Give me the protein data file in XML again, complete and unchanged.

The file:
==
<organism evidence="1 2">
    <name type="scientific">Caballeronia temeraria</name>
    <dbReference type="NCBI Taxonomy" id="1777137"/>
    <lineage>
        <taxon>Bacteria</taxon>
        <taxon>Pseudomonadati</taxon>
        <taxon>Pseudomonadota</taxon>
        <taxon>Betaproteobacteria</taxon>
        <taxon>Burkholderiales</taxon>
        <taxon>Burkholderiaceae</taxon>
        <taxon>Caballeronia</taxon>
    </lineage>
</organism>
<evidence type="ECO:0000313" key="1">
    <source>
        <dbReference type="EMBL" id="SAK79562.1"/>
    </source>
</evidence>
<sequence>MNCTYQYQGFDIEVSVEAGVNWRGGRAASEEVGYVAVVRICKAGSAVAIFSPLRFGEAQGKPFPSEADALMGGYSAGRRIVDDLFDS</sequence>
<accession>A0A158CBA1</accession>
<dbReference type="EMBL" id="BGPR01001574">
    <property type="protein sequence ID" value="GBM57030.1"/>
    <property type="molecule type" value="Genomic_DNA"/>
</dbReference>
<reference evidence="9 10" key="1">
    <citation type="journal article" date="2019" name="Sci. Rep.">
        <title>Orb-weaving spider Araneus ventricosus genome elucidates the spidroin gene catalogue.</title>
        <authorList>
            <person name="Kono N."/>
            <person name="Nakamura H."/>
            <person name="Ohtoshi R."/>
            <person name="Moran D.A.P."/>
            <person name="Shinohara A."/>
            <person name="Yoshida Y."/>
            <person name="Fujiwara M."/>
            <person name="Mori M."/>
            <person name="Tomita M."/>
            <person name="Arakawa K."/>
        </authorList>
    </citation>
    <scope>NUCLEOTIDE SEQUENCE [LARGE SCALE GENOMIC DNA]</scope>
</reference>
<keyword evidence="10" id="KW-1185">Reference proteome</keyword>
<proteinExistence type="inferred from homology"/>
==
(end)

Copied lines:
<organism evidence="1 2">
    <name type="scientific">Caballeronia temeraria</name>
    <dbReference type="NCBI Taxonomy" id="1777137"/>
    <lineage>
        <taxon>Bacteria</taxon>
        <taxon>Pseudomonadati</taxon>
        <taxon>Pseudomonadota</taxon>
        <taxon>Betaproteobacteria</taxon>
        <taxon>Burkholderiales</taxon>
        <taxon>Burkholderiaceae</taxon>
        <taxon>Caballeronia</taxon>
    </lineage>
</organism>
<evidence type="ECO:0000313" key="1">
    <source>
        <dbReference type="EMBL" id="SAK79562.1"/>
    </source>
</evidence>
<sequence>MNCTYQYQGFDIEVSVEAGVNWRGGRAASEEVGYVAVVRICKAGSAVAIFSPLRFGEAQGKPFPSEADALMGGYSAGRRIVDDLFDS</sequence>
<accession>A0A158CBA1</accession>
<dbReference type="EMBL" id="BGPR01001574">
    <property type="protein sequence ID" value="GBM57030.1"/>
    <property type="molecule type" value="Genomic_DNA"/>
</dbReference>
<reference evidence="9 10" key="1">
    <citation type="journal article" date="2019" name="Sci. Rep.">
        <title>Orb-weaving spider Araneus ventricosus genome elucidates the spidroin gene catalogue.</title>
        <authorList>
            <person name="Kono N."/>
            <person name="Nakamura H."/>
            <person name="Ohtoshi R."/>
            <person name="Moran D.A.P."/>
            <person name="Shinohara A."/>
            <person name="Yoshida Y."/>
            <person name="Fujiwara M."/>
            <person name="Mori M."/>
            <person name="Tomita M."/>
            <person name="Arakawa K."/>
        </authorList>
    </citation>
    <scope>NUCLEOTIDE SEQUENCE [LARGE SCALE GENOMIC DNA]</scope>
</reference>
<keyword evidence="10" id="KW-1185">Reference proteome</keyword>
<proteinExistence type="inferred from homology"/>